Capitalising on multiplicity: A trandisciplinary systems approach to landscape research

Barbel Tress, Gunther Tress

    Research output: Contribution to journalArticlepeer-review

    183 Citations (Scopus)


    Different disciplines have landscape as the focal point of their research. They are successful in presenting new findings about landscapes within their specialisation, but collaboration-and thus, transfer of knowledge across disciplinary boundaries-is seldom realised because a common approach that bridges the gaps between disciplines is missing. Instead, different landscape concepts exist side by side. Yet, cooperation is required to tackle the various environmental and social problems related to landscapes. This paper provides an overview of the historical development of landscape concepts originating from different cultural and scientific trends, and presents a new complex concept of landscape, which is designed to enable transdisciplinary landscape research. The transdisciplinary landscape concept is based on five dimensions of landscapes: the spatial entity, the mental entity, the temporal dimension, the nexus of nature and culture, and the systemic properties of landscapes. In contrast to other approaches, it unites dimensions that are usually the domain of individual disciplines and makes it, thus, possible to capitalise on plurality in landscape research. The concept promotes landscape as the combination of the subsystems known as the geo-, bio- and noo-sphere, and is illustrated by the people-landscape interaction model, The concept can be applied to all human-landscape-related research, but is exemplified by two studies that have investigated the relationship between landscape and second-home tourism, and landscape and fanning, respectively. (C) 2001 Elsevier Science B.V. All rights reserved.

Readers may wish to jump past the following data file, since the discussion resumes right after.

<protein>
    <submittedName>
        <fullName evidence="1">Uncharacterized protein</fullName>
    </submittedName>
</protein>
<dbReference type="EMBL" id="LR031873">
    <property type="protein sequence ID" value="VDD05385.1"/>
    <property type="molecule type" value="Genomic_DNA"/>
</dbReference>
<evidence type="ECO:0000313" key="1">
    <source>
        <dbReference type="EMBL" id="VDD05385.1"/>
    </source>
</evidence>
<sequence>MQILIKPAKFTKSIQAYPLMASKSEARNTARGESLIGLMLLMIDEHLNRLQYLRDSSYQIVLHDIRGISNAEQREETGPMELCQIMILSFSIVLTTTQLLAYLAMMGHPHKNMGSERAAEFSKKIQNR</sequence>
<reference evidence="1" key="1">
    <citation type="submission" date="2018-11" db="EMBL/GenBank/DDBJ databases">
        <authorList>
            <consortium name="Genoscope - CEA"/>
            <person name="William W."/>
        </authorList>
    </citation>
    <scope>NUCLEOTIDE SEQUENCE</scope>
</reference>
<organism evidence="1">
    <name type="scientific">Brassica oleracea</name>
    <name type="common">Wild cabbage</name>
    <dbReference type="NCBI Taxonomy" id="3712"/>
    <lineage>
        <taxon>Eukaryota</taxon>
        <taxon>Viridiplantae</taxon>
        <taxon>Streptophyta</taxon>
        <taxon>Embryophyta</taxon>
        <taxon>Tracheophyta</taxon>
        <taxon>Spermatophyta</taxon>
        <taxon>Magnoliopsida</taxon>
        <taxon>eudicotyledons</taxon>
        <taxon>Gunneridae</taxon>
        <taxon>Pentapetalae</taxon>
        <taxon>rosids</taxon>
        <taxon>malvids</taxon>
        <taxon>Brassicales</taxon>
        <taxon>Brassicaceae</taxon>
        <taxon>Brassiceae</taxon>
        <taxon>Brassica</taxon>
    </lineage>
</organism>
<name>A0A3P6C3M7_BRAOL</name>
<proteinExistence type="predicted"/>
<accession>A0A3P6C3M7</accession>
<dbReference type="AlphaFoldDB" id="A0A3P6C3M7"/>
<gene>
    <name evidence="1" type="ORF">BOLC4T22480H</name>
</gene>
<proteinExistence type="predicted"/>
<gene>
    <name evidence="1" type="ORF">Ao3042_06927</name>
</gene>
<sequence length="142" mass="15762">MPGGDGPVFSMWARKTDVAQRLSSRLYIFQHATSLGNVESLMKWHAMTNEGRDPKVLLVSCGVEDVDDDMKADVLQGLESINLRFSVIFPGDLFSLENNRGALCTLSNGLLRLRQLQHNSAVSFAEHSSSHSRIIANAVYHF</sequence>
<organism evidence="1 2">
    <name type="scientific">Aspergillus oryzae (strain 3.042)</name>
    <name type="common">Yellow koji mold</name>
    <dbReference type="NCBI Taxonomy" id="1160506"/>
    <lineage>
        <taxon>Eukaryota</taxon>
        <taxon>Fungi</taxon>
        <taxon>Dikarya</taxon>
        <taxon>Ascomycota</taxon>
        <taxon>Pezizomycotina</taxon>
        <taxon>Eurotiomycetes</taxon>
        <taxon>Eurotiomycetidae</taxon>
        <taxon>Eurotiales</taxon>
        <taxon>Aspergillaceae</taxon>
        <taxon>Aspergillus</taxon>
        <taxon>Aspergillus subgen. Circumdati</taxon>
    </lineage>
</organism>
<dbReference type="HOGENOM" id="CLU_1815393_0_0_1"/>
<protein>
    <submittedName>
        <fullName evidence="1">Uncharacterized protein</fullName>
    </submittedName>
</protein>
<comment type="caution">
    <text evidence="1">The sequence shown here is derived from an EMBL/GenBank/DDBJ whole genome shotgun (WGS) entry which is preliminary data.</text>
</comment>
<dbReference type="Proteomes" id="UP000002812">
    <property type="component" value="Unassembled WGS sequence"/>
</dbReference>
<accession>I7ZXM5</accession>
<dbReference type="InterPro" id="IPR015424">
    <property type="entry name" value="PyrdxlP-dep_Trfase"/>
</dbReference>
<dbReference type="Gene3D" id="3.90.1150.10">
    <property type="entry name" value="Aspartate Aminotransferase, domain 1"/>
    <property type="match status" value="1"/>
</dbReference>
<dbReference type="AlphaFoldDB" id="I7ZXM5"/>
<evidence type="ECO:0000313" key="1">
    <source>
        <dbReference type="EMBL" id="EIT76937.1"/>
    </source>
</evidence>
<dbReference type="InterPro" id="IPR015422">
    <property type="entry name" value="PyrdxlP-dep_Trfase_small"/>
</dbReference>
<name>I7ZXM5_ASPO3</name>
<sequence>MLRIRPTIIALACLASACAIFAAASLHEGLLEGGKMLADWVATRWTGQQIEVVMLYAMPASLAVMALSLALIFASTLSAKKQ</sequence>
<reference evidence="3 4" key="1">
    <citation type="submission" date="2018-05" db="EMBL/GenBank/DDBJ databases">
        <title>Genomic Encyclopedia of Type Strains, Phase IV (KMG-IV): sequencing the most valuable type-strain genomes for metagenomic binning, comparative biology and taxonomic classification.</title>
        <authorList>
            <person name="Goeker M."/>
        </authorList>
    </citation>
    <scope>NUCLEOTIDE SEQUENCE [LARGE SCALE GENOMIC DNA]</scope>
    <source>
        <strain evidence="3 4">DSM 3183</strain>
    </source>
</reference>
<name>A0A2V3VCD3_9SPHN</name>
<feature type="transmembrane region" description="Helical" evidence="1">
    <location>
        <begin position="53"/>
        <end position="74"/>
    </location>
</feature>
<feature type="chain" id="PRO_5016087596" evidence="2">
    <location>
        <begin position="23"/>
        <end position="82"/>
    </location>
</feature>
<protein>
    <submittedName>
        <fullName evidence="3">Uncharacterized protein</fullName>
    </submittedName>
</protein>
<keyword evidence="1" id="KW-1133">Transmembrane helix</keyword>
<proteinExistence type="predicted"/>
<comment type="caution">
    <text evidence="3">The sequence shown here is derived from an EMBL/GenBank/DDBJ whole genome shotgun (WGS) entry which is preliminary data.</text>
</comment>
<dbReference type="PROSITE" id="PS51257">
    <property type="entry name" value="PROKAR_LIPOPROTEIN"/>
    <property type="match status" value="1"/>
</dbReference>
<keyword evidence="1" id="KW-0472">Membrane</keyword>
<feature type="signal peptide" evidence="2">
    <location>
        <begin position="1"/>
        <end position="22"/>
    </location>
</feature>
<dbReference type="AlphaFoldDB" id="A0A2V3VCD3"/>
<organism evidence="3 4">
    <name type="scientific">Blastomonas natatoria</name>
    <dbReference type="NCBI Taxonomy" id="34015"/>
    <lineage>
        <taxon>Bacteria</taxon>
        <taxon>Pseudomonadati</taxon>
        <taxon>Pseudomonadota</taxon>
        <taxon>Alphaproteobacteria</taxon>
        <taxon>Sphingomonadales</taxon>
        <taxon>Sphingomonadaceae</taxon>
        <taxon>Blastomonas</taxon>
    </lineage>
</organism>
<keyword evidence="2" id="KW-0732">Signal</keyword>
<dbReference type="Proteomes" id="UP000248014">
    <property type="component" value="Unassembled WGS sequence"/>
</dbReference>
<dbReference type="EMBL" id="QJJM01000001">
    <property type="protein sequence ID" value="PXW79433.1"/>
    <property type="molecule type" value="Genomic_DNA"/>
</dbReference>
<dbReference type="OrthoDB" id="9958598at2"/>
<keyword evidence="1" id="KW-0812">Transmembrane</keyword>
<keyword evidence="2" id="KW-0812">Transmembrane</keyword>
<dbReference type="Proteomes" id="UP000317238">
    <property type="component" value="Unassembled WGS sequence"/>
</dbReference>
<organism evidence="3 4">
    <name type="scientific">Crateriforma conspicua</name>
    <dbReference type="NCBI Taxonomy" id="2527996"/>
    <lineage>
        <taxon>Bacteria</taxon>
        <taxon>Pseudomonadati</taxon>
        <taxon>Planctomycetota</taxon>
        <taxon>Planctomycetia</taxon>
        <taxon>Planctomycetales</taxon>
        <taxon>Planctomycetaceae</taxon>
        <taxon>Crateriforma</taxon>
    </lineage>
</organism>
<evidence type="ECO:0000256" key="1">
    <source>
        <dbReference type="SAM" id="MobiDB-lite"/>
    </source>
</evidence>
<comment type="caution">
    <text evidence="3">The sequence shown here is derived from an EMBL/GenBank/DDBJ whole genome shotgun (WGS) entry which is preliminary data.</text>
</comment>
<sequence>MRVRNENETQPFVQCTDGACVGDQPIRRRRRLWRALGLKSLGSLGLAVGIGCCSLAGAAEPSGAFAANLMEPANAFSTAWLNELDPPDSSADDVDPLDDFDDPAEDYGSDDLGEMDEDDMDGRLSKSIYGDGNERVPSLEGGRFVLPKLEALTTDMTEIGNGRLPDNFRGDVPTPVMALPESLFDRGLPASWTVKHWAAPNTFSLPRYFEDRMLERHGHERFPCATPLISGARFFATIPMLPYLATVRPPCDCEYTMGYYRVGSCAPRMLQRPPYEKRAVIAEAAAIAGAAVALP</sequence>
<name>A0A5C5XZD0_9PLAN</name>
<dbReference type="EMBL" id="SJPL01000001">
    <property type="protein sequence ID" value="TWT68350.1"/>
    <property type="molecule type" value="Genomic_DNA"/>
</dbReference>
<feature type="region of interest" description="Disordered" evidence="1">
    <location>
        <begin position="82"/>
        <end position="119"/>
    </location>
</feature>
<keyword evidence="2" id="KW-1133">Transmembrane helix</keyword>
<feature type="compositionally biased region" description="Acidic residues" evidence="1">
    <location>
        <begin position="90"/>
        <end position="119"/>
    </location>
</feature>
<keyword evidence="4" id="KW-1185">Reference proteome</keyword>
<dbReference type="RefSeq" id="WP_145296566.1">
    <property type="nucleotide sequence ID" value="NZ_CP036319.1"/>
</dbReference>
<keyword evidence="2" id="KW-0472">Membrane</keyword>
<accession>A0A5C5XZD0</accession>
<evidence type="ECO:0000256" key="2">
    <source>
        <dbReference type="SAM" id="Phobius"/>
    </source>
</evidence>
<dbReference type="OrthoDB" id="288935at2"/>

Original languageEnglish
    Pages (from-to)143-157
    Number of pages14
    JournalLandscape and Urban Planning
    Issue number3-4
    Publication statusPublished - Dec 2001


    • landscape research
    • landscape ecology
    • transdisciplinarity
    • people-landscape interaction
    • systems thinking
    • holism
    • second-home tourism
    • farming
    • FUTURE


    Dive into the research topics of 'Capitalising on multiplicity: A trandisciplinary systems approach to landscape research'. Together they form a unique fingerprint.

    Cite this